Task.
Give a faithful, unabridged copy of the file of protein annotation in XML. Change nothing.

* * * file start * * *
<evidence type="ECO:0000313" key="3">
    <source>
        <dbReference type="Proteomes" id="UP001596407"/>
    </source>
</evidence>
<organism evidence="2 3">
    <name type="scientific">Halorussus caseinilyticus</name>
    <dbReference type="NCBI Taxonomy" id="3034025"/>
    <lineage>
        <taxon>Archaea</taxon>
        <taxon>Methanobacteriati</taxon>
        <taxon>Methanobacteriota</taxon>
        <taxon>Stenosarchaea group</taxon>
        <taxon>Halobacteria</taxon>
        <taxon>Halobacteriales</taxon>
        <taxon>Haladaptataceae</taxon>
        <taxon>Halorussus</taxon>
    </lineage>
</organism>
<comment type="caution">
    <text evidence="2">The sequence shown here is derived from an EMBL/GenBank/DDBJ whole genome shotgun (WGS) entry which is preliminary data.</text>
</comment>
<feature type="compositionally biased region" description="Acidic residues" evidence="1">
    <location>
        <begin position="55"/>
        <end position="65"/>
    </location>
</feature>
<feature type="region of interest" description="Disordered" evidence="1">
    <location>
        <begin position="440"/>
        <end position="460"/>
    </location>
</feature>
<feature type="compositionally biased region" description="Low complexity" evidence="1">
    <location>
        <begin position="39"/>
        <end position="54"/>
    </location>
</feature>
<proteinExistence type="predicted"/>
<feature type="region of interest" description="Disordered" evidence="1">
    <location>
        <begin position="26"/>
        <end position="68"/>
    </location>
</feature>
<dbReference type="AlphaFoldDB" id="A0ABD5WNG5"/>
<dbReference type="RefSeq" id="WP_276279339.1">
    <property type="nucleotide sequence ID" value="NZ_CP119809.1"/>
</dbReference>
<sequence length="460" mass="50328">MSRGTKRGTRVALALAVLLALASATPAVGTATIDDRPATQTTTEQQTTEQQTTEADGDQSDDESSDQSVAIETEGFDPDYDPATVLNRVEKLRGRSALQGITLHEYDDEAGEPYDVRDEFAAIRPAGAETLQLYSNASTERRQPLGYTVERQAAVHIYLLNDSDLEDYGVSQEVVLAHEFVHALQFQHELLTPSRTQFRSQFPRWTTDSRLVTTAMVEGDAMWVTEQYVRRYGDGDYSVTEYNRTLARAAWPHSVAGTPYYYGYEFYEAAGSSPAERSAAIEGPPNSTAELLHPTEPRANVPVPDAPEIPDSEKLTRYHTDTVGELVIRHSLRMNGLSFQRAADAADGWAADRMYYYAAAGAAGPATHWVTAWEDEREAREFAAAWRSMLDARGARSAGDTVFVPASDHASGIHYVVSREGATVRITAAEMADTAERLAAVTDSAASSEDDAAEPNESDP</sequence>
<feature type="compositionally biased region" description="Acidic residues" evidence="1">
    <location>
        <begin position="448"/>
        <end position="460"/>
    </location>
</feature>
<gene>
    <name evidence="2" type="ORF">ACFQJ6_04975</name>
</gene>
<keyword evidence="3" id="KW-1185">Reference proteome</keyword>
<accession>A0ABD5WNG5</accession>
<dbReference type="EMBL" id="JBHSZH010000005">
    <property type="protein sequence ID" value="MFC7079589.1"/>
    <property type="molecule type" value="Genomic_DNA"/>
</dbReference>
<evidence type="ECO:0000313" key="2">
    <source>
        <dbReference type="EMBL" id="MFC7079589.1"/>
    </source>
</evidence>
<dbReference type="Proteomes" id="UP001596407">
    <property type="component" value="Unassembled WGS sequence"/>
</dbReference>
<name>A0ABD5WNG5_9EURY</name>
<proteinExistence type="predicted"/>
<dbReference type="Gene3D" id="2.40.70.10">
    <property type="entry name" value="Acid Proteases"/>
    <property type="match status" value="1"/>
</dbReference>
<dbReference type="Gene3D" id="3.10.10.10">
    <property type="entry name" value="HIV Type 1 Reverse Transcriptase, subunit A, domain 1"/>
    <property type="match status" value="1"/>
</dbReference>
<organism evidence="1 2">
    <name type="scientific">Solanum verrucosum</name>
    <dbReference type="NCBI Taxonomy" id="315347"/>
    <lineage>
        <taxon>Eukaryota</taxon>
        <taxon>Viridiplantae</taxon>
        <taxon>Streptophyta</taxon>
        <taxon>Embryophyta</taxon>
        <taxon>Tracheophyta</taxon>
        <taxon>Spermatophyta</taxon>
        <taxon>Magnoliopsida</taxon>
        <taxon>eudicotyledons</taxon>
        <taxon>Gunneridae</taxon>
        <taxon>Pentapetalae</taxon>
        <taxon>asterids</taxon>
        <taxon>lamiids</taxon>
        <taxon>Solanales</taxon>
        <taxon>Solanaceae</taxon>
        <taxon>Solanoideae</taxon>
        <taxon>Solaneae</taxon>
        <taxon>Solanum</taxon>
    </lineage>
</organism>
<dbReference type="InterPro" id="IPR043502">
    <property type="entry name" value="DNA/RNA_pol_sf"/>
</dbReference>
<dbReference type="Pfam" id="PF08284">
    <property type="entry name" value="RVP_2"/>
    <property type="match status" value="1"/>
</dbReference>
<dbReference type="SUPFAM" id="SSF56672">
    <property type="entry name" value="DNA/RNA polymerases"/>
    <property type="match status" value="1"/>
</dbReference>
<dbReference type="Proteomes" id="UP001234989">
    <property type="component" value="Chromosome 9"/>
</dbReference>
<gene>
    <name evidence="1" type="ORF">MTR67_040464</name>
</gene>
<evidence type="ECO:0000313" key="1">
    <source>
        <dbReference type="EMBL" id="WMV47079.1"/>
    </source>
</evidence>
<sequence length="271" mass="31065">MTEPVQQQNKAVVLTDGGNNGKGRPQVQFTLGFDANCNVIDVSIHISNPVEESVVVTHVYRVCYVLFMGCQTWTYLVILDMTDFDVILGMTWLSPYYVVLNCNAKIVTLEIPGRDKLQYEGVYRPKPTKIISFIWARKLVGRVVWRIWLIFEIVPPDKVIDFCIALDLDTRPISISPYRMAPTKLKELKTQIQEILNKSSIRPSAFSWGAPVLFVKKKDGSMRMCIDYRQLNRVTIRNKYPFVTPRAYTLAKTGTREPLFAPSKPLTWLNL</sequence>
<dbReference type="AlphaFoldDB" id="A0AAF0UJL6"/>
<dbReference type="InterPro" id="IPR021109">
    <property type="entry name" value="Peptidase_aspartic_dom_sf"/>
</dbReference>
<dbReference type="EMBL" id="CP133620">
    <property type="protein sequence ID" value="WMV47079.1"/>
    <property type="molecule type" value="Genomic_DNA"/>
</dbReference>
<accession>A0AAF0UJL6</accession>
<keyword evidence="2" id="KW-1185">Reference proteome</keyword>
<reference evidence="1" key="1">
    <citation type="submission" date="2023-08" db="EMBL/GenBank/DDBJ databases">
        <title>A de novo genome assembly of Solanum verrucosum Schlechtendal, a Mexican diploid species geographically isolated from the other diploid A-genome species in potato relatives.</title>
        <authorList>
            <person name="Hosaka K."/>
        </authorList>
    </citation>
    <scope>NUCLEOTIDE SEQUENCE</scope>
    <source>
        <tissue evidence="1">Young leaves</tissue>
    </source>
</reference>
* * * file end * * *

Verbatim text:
<evidence type="ECO:0000313" key="3">
    <source>
        <dbReference type="Proteomes" id="UP001596407"/>
    </source>
</evidence>
<organism evidence="2 3">
    <name type="scientific">Halorussus caseinilyticus</name>
    <dbReference type="NCBI Taxonomy" id="3034025"/>
    <lineage>
        <taxon>Archaea</taxon>
        <taxon>Methanobacteriati</taxon>
        <taxon>Methanobacteriota</taxon>
        <taxon>Stenosarchaea group</taxon>
        <taxon>Halobacteria</taxon>
        <taxon>Halobacteriales</taxon>
        <taxon>Haladaptataceae</taxon>
        <taxon>Halorussus</taxon>
    </lineage>
</organism>
<comment type="caution">
    <text evidence="2">The sequence shown here is derived from an EMBL/GenBank/DDBJ whole genome shotgun (WGS) entry which is preliminary data.</text>
</comment>
<feature type="compositionally biased region" description="Acidic residues" evidence="1">
    <location>
        <begin position="55"/>
        <end position="65"/>
    </location>
</feature>
<feature type="region of interest" description="Disordered" evidence="1">
    <location>
        <begin position="440"/>
        <end position="460"/>
    </location>
</feature>
<feature type="compositionally biased region" description="Low complexity" evidence="1">
    <location>
        <begin position="39"/>
        <end position="54"/>
    </location>
</feature>
<proteinExistence type="predicted"/>
<feature type="region of interest" description="Disordered" evidence="1">
    <location>
        <begin position="26"/>
        <end position="68"/>
    </location>
</feature>
<dbReference type="AlphaFoldDB" id="A0ABD5WNG5"/>
<dbReference type="RefSeq" id="WP_276279339.1">
    <property type="nucleotide sequence ID" value="NZ_CP119809.1"/>
</dbReference>
<sequence length="460" mass="50328">MSRGTKRGTRVALALAVLLALASATPAVGTATIDDRPATQTTTEQQTTEQQTTEADGDQSDDESSDQSVAIETEGFDPDYDPATVLNRVEKLRGRSALQGITLHEYDDEAGEPYDVRDEFAAIRPAGAETLQLYSNASTERRQPLGYTVERQAAVHIYLLNDSDLEDYGVSQEVVLAHEFVHALQFQHELLTPSRTQFRSQFPRWTTDSRLVTTAMVEGDAMWVTEQYVRRYGDGDYSVTEYNRTLARAAWPHSVAGTPYYYGYEFYEAAGSSPAERSAAIEGPPNSTAELLHPTEPRANVPVPDAPEIPDSEKLTRYHTDTVGELVIRHSLRMNGLSFQRAADAADGWAADRMYYYAAAGAAGPATHWVTAWEDEREAREFAAAWRSMLDARGARSAGDTVFVPASDHASGIHYVVSREGATVRITAAEMADTAERLAAVTDSAASSEDDAAEPNESDP</sequence>
<feature type="compositionally biased region" description="Acidic residues" evidence="1">
    <location>
        <begin position="448"/>
        <end position="460"/>
    </location>
</feature>
<gene>
    <name evidence="2" type="ORF">ACFQJ6_04975</name>
</gene>
<keyword evidence="3" id="KW-1185">Reference proteome</keyword>
<accession>A0ABD5WNG5</accession>
<dbReference type="EMBL" id="JBHSZH010000005">
    <property type="protein sequence ID" value="MFC7079589.1"/>
    <property type="molecule type" value="Genomic_DNA"/>
</dbReference>
<evidence type="ECO:0000313" key="2">
    <source>
        <dbReference type="EMBL" id="MFC7079589.1"/>
    </source>
</evidence>
<dbReference type="Proteomes" id="UP001596407">
    <property type="component" value="Unassembled WGS sequence"/>
</dbReference>
<name>A0ABD5WNG5_9EURY</name>
<proteinExistence type="predicted"/>
<dbReference type="Gene3D" id="2.40.70.10">
    <property type="entry name" value="Acid Proteases"/>
    <property type="match status" value="1"/>
</dbReference>
<dbReference type="Gene3D" id="3.10.10.10">
    <property type="entry name" value="HIV Type 1 Reverse Transcriptase, subunit A, domain 1"/>
    <property type="match status" value="1"/>
</dbReference>
<organism evidence="1 2">
    <name type="scientific">Solanum verrucosum</name>
    <dbReference type="NCBI Taxonomy" id="315347"/>
    <lineage>
        <taxon>Eukaryota</taxon>
        <taxon>Viridiplantae</taxon>
        <taxon>Streptophyta</taxon>
        <taxon>Embryophyta</taxon>
        <taxon>Tracheophyta</taxon>
        <taxon>Spermatophyta</taxon>
        <taxon>Magnoliopsida</taxon>
        <taxon>eudicotyledons</taxon>
        <taxon>Gunneridae</taxon>
        <taxon>Pentapetalae</taxon>
        <taxon>asterids</taxon>
        <taxon>lamiids</taxon>
        <taxon>Solanales</taxon>
        <taxon>Solanaceae</taxon>
        <taxon>Solanoideae</taxon>
        <taxon>Solaneae</taxon>
        <taxon>Solanum</taxon>
    </lineage>
</organism>
<dbReference type="InterPro" id="IPR043502">
    <property type="entry name" value="DNA/RNA_pol_sf"/>
</dbReference>
<dbReference type="Pfam" id="PF08284">
    <property type="entry name" value="RVP_2"/>
    <property type="match status" value="1"/>
</dbReference>
<dbReference type="SUPFAM" id="SSF56672">
    <property type="entry name" value="DNA/RNA polymerases"/>
    <property type="match status" value="1"/>
</dbReference>
<dbReference type="Proteomes" id="UP001234989">
    <property type="component" value="Chromosome 9"/>
</dbReference>
<gene>
    <name evidence="1" type="ORF">MTR67_040464</name>
</gene>
<evidence type="ECO:0000313" key="1">
    <source>
        <dbReference type="EMBL" id="WMV47079.1"/>
    </source>
</evidence>
<sequence length="271" mass="31065">MTEPVQQQNKAVVLTDGGNNGKGRPQVQFTLGFDANCNVIDVSIHISNPVEESVVVTHVYRVCYVLFMGCQTWTYLVILDMTDFDVILGMTWLSPYYVVLNCNAKIVTLEIPGRDKLQYEGVYRPKPTKIISFIWARKLVGRVVWRIWLIFEIVPPDKVIDFCIALDLDTRPISISPYRMAPTKLKELKTQIQEILNKSSIRPSAFSWGAPVLFVKKKDGSMRMCIDYRQLNRVTIRNKYPFVTPRAYTLAKTGTREPLFAPSKPLTWLNL</sequence>
<dbReference type="AlphaFoldDB" id="A0AAF0UJL6"/>
<dbReference type="InterPro" id="IPR021109">
    <property type="entry name" value="Peptidase_aspartic_dom_sf"/>
</dbReference>
<dbReference type="EMBL" id="CP133620">
    <property type="protein sequence ID" value="WMV47079.1"/>
    <property type="molecule type" value="Genomic_DNA"/>
</dbReference>
<accession>A0AAF0UJL6</accession>
<keyword evidence="2" id="KW-1185">Reference proteome</keyword>
<reference evidence="1" key="1">
    <citation type="submission" date="2023-08" db="EMBL/GenBank/DDBJ databases">
        <title>A de novo genome assembly of Solanum verrucosum Schlechtendal, a Mexican diploid species geographically isolated from the other diploid A-genome species in potato relatives.</title>
        <authorList>
            <person name="Hosaka K."/>
        </authorList>
    </citation>
    <scope>NUCLEOTIDE SEQUENCE</scope>
    <source>
        <tissue evidence="1">Young leaves</tissue>
    </source>
</reference>